Two additional sets of supplementary resource materials complete the collection. They are designed to be used alone or to support the main units. Dennis Thrasher- Documentary Artist explores artist Dennis Thrasher’s process of researching and composing documentary art. Documenting Local History Using Primary Resources highlights the vital importance of using primary sources to document the lives of everyday people. Teachers also may wish to access additional content through the Creelsboro and the Cumberland: A Living History companion website.
The curriculum materials in Exploring Rural Kentucky Through Documentary Art are aligned to Kentucky Academic Standards in Social Studies, Reading and Writing, and Visual and Performing Arts as well as to the National Core Arts Standards and the Social Studies Standards established by the National Council for the Social Studies.
The developers at the Kentucky Archaeological Survey welcome you to Exploring Rural Kentucky Through Documentary Art. Share your comments and suggestions, and any questions you may have, with the Education Director at the Kentucky Archaeological Survey.
HOW TO USE THE COLLECTION
Educators can use Exploring Rural Kentucky Through Documentary Art as a self-contained unit. They can access the additional related content to supplement the unit’s many activities and readings. Or, they can select specific activities and use them to support existing curricula.
Each unit, each lesson set linked to the interactives, and each supplementary resource set begins with a short, illustrated, grade-level Background Reading. Vocabulary and Standards-based Discussion Questions follow the Background Reading. Italicized words in the readings are new vocabulary words. They are either defined in the essay or listed in a separate Vocabulary section. Student Pages are accessible to students on-line, or instructors can download and distribute .pdf versions.
Teaching Tips and Activities on the Teacher Pages provide teaching suggestions and activities. The activities connect social studies content based on the Kentucky Academic Standards with Kentucky Academic Standards for Reading and Writing; and the Kentucky Academic Standards for Visual and Performing Arts/National Core Arts Standards. A list of Standards for each activity is provided. Teacher Pages with Teaching Tips and Activities, and Standards are provided in downloadable .pdf format for teachers.
Educators may wish to access related content through the companion website – Creelsboro and the Cumberland: A Living History. This website includes links to:
- the complete hour-long documentary: Creelsboro and the Cumberland: A Living History;
- information about the Creelsboro Documentary Project and the Creelsboro Rural Historic District;
- a short aerial flyover video of the Creelsboro area;
- selected archival images (.jpg) used in the documentary;
- additional information and content about Dennis Thrasher and his two paintings, including a 21-minute video about him;
- a link to the Library of Congress’ digital collections; and
- additional information about the original music used in the documentary, including a profile and short video about soundtrack musician Eli Bedel, soundtrack song profiles, 15 short audio files of songs used in the documentary, and links to additional music resources.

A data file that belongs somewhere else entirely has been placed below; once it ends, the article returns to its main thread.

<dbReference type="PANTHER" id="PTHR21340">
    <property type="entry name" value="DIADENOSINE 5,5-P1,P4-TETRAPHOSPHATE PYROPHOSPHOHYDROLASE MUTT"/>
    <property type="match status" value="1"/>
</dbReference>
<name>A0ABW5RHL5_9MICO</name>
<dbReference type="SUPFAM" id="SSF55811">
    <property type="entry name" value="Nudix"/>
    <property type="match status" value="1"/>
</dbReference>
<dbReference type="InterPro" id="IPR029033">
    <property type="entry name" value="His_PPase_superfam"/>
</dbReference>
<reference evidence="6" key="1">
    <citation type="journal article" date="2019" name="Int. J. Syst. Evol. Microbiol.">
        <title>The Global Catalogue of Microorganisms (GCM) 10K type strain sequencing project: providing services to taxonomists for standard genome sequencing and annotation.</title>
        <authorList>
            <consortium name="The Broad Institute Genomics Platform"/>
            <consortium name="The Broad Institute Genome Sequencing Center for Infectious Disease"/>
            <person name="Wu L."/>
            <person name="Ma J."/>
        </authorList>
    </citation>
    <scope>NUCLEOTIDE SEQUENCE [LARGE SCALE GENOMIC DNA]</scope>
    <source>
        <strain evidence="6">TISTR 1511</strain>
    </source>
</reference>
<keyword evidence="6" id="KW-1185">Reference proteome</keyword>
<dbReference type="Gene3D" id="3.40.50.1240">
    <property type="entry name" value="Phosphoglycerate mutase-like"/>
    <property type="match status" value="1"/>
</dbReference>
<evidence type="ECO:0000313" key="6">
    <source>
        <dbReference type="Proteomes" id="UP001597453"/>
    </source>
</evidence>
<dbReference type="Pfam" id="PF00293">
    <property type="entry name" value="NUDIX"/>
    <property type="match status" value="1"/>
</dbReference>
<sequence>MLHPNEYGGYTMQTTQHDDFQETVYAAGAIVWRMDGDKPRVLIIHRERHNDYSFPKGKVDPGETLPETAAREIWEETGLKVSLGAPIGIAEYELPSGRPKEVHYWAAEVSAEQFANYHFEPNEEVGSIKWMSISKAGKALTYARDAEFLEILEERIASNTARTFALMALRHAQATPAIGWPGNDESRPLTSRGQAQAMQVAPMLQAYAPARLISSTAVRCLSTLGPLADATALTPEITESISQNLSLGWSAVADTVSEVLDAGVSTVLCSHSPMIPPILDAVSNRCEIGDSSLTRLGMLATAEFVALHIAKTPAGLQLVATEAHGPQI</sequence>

Related Educational Resources
Creelsboro and the Cumberland: A Living History is Episode 7 in The Kentucky Archaeology and Heritage Series. Click here to access descriptions of all seven episodes in the series and the order form. Contact the Education Director at the Kentucky Archaeological Survey with any questions about ordering.
If you enjoy integrating art and social studies through documentary art, you may also wish to access TEACHING THROUGH DOCUMENTARY ART – Lessons for Elementary and Middle School Social Studies Teachers. These are the instructional materials linked to the documentary art that is a part of the Davis Bottom History Preservation Project. These lessons engage students in social studies while strengthening their visual, literacy, and analytical thinking skills. The focus is on the lives of late 20th century working-class people who lived in Lexington, Kentucky’s Davis Bottom neighborhood, and on civil rights in Kentucky’s post-Civil War period. Students explore the meaning of neighborhood and the definition of family, the use and abuse of power, and stereotypes about the working poor.
Credits and Acknowledgements
The Kentucky Transportation Cabinet provided funding for the development of this collection.
It was developed in 2020 by Judy Sizemore, Education Consultant with the Kentucky Archaeological Survey, and edited by A. Gwynn Henderson, Education Director at the Kentucky Archaeological Survey.
The authors would like to thank Dennis Thrasher for creating these wonderful paintings. Thanks also go to the residents who participated in this history preservation project, to our principal scholar Janie-Rice Brother, and to Tom Law and Beth Fowler of Voyageur Media Group, Inc.
These materials may be used and copied for educational purposes, free without special permission. However, re-publication or reproduction of any part of them by any other publishing service, whether in a book or any other resource, is strictly prohibited.
Conor Higgins, Web Project Manager at Honeywick in Louisville, KY, directed the development of these webpages.